Philippine and Malaysian Fishermen Cooperate in Managing Live Reef Fish Trade

13 April 2012
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In support of the Coral Triangle Initiative on Coral Reef, Fisheries and Food Security’s goal to reduce destructive fishing practices,  fishermen and commercial fish traders from Sabah, Malaysia and Palawan, Philippines attended a roundtable discussion on April 6-13, 2012 in Puerto Princesa to collaborate on live reef fish trade management and increase trans-boundary cooperation to reduce destructive fishing practices. Live reef fish trade involves the capture of reef fish which are kept alive for sale and consumption and often employs destructive fishing practices that can have catastrophic results including fish stock collapse and coral reef destruction. At the end of the roundtable, the participants agreed to adopt a common standard of live reef fish trade and propose legislation to their respective local governments that will regulate and ensure its sustainability. USAID’s Coral Triangle Support Partnership (CTSP) organized the roundtable in collaboration with WWF, the Department of Fisheries Sabah, Sabah Parks, and the Palawan Council on Sustainable Development. CTSP will continue to work with the fishermen and fish traders to realize their action plans.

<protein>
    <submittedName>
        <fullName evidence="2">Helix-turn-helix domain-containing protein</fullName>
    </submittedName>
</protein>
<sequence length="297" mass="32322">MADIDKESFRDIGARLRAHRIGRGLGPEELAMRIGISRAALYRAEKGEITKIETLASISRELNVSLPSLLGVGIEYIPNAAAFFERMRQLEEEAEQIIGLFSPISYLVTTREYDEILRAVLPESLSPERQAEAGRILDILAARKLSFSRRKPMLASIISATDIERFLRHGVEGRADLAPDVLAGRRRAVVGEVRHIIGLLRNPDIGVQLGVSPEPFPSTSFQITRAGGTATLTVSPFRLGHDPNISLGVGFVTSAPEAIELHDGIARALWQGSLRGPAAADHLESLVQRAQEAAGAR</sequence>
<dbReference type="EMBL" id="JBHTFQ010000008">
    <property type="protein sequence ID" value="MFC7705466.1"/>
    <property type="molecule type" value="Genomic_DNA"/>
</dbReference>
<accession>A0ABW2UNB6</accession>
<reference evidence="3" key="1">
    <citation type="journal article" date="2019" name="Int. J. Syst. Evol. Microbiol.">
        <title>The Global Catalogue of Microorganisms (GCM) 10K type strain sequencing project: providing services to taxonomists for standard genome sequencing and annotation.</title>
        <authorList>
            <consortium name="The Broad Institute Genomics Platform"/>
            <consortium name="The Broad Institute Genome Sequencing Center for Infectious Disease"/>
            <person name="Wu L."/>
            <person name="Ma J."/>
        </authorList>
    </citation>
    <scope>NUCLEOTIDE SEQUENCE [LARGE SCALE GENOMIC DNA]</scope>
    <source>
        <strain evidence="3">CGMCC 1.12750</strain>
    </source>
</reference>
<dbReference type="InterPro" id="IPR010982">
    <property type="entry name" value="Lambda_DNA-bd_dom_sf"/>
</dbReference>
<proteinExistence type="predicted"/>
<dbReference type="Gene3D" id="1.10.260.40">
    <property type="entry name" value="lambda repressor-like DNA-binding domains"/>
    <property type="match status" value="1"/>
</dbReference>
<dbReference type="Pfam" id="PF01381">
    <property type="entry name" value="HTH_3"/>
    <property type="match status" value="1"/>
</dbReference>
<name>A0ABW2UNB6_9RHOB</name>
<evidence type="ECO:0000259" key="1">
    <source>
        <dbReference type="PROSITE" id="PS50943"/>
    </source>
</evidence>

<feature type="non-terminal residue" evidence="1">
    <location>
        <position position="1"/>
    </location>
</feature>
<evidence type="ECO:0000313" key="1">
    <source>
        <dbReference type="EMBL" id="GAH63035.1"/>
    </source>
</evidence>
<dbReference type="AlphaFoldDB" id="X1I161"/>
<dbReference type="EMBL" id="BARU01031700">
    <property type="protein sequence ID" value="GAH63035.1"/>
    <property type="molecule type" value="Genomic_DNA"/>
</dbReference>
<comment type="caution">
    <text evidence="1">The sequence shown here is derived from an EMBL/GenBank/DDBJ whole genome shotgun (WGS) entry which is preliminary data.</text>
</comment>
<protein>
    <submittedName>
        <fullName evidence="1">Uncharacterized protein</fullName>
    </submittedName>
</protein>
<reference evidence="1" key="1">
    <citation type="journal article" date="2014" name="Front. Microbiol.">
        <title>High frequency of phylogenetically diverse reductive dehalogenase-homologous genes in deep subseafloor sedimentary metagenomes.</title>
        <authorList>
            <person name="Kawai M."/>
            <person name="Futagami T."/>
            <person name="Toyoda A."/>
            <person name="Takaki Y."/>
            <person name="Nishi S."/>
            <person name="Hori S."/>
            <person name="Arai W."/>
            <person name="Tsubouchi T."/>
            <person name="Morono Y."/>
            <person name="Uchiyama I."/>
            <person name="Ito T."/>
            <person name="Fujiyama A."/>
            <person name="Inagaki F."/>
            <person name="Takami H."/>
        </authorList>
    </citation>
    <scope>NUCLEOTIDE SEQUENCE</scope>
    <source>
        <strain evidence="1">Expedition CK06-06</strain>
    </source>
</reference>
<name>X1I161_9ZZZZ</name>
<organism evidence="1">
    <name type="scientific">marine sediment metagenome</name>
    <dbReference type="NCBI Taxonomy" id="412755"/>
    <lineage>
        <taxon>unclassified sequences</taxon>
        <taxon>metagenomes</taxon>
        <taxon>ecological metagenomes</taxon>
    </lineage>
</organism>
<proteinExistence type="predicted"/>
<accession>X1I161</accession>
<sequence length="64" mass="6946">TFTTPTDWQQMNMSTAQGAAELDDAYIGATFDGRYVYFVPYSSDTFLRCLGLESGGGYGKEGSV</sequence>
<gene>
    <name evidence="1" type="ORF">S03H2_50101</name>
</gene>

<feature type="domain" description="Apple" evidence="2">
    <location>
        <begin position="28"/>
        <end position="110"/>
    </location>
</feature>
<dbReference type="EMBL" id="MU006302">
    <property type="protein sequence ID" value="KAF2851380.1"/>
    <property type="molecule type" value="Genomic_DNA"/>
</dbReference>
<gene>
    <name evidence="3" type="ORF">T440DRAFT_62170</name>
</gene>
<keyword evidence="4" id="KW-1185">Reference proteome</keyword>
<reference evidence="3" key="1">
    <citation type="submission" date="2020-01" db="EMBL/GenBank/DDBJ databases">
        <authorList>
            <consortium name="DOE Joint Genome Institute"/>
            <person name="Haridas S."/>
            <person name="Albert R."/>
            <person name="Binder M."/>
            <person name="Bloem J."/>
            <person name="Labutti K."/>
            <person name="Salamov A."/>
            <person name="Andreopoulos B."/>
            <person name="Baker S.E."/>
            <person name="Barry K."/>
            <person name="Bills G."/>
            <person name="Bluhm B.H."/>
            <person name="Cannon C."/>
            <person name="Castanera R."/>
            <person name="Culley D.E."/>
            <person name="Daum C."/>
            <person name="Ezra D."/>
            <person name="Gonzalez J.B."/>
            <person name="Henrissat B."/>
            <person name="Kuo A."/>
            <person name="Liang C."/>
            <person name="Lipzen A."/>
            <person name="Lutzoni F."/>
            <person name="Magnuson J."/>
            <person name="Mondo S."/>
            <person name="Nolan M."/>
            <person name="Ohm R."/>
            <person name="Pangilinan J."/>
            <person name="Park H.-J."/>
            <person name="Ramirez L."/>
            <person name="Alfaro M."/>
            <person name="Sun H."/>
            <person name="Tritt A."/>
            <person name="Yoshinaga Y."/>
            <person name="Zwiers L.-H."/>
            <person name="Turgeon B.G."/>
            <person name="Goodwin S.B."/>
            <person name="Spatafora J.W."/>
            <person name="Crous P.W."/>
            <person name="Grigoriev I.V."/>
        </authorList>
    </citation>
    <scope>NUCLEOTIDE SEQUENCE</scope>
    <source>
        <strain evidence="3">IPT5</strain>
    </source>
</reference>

Caption: Malaysian and Philippine fishermen learn about LRFT sustainable practices
Credit: Jun Lao/CTSP